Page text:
18. Actually,in my book,it specifies the input and output resistances used in the different configurations,so I was wondering if the user always has to stick to these values.

    It seems that the V+ in the wiki article is for the biasing of the CB junction (while measuring the characterisitics of the transistor)...but you were saying something about the voltage at the collector being determined by the Ic can I consider the net output at the collector as the algebraic sum of the V+ and the potential drop accross the collector resistor due to Ic?

    Perhaps it'd be better if I stick to d.c input/output right now....especially since that's what I have in the syllabus,and I find it easier to undersatnd d.c.

    Again, when we say the output voltage accross the collector is amplified,what is it amplified with respect to?
    (As you pointed out,I am referring to measuring the characteristics of transistor..since that's what we have in our syllabus at present.)
    Last edited: Feb 14, 2010
  19. sophiecentaur

    sophiecentaur 14,717
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    The fact that most of your comments refer to measuring characteristics makes things a lot clearer now.
    1. "Output resistances used" Are you referring to the resistors which you put into the circuit or are you referring to the effective resistance 'looking into' the transistor? You obviously have a choice what you connect externally (depending on what AC and DC levels you need and the signal gain you require but the transistor does what it wants to, according to the conditions you give it so its effective resistance depends on these conditions.

    2. If you are considering DC, the concept of 'gain' can only be applied to the current gain. That has probably been a source of confusion! No wonder you ask the question "Voltage gain wrt what?" For DC, all you can say about the voltages would be to plot a graph of volts applied to the input series resistor (for instance) and the voltage measured at the collector. The slope of this graph would then give you the AC voltage gain - 'swing out' vs 'swing in'.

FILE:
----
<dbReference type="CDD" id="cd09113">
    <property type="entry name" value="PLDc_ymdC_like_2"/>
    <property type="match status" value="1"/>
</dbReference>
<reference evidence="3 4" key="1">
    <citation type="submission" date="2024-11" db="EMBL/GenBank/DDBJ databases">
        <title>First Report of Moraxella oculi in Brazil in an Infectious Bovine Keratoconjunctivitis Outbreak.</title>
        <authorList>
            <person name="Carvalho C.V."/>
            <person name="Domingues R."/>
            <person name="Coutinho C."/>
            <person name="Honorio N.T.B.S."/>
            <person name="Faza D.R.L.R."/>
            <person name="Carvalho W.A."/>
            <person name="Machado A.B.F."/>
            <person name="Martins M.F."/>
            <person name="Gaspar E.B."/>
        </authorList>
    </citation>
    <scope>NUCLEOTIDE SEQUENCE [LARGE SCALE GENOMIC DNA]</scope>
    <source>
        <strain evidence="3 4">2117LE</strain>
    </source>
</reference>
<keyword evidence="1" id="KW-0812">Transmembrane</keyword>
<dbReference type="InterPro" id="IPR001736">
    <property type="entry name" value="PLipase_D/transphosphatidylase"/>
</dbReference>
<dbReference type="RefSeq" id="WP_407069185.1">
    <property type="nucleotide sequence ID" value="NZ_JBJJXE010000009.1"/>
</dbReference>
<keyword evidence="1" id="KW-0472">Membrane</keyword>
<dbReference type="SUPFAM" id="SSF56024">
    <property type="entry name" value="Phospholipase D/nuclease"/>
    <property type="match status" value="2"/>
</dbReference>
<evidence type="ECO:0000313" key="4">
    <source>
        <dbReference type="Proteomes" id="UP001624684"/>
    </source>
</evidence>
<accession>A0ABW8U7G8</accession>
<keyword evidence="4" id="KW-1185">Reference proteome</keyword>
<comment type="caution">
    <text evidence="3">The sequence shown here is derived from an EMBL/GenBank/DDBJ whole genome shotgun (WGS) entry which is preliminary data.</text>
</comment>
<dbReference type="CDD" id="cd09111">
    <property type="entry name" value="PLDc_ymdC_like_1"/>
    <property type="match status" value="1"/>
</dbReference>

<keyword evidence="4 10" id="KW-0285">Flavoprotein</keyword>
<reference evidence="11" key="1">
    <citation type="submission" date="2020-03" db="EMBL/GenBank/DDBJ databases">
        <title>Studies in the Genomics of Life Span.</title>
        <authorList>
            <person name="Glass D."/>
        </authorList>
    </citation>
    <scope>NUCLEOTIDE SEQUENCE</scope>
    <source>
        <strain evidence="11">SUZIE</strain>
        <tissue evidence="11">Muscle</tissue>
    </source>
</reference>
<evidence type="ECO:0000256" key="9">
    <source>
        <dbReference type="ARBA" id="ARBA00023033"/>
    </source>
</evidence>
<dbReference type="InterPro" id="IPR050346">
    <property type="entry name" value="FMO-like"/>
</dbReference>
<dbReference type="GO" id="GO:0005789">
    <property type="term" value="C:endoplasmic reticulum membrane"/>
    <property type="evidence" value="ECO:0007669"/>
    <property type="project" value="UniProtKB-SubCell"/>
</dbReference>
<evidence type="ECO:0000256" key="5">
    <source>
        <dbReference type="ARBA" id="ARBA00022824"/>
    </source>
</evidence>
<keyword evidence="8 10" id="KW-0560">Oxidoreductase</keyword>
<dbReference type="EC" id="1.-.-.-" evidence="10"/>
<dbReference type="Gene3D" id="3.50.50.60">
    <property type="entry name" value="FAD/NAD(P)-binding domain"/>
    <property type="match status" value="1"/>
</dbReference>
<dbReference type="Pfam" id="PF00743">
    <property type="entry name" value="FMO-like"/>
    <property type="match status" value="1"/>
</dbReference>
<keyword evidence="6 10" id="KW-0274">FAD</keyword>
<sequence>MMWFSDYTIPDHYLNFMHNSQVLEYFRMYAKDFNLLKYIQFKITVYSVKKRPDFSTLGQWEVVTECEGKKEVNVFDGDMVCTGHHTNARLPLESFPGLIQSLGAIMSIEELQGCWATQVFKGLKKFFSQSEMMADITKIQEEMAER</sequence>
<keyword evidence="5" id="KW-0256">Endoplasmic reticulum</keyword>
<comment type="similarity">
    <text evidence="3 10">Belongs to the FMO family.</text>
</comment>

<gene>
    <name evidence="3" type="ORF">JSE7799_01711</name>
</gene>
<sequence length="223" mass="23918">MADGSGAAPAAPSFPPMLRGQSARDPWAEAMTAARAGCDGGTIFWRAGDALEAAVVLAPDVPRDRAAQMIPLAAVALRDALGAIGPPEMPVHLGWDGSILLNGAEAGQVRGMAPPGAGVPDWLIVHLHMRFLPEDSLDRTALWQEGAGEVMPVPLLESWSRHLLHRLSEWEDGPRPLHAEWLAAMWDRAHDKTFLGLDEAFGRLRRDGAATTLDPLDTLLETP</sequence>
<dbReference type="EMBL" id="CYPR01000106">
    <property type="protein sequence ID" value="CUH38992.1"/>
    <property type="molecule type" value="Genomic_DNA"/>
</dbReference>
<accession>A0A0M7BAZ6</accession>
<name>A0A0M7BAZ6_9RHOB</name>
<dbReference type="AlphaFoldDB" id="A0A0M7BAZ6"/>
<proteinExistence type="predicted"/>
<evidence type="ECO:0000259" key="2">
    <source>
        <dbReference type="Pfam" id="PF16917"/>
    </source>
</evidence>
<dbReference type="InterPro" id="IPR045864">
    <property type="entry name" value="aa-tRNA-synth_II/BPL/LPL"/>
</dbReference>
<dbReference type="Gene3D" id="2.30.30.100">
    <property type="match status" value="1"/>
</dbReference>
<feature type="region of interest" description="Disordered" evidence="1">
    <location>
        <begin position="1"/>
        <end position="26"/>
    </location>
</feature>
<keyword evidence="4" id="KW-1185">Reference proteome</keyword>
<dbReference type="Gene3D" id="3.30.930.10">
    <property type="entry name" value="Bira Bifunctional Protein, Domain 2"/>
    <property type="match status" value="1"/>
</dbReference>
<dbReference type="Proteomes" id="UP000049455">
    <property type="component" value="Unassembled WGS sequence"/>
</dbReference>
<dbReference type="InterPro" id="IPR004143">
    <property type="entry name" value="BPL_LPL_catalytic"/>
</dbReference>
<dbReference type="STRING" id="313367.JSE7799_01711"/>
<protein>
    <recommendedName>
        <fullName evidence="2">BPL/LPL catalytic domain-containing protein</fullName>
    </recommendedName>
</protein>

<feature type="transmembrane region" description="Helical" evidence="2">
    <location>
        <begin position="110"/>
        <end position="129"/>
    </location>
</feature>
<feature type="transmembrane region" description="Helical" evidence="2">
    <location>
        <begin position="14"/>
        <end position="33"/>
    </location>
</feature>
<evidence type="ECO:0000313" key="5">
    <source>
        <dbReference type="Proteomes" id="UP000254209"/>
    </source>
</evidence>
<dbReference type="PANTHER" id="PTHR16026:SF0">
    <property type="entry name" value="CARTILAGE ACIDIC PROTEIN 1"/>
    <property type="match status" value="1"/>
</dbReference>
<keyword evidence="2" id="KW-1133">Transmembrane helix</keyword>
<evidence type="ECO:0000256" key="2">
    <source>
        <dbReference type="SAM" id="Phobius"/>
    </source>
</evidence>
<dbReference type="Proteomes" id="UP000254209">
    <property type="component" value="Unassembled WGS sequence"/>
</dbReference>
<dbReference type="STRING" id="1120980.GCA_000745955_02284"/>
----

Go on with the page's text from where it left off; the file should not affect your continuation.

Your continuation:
In the Wiki article they refer to "delta V", afair, this refers to signal variations about the static condition.

    I still have a bit of a problem with knowing what you (or your course) are after. The transistor characteristics can be measured in a circuit but I can't see why the measurement circuit would be classified in terms of an amplifier format (CC,CE,CB). Hence my wondering at the idea of connecting a battery across ce - something you don't do for an amplifier because there's always a load of some sort for an amplifier to drive.
    It makes me wonder whether your tutor has ever designed or built a transistor amplifier (?). Could be an embarrassing question :redface: I feel that it would have been useful if the transistor had been put in the context of its actual use. That Wiki article attempts to do this.
  20. Actually,we have a table at the end of the chapter,comparing CB,CE,CC...and it compares the 'input' and 'output' resistances used in each,as a property,as if the values in the table are staple for the configs.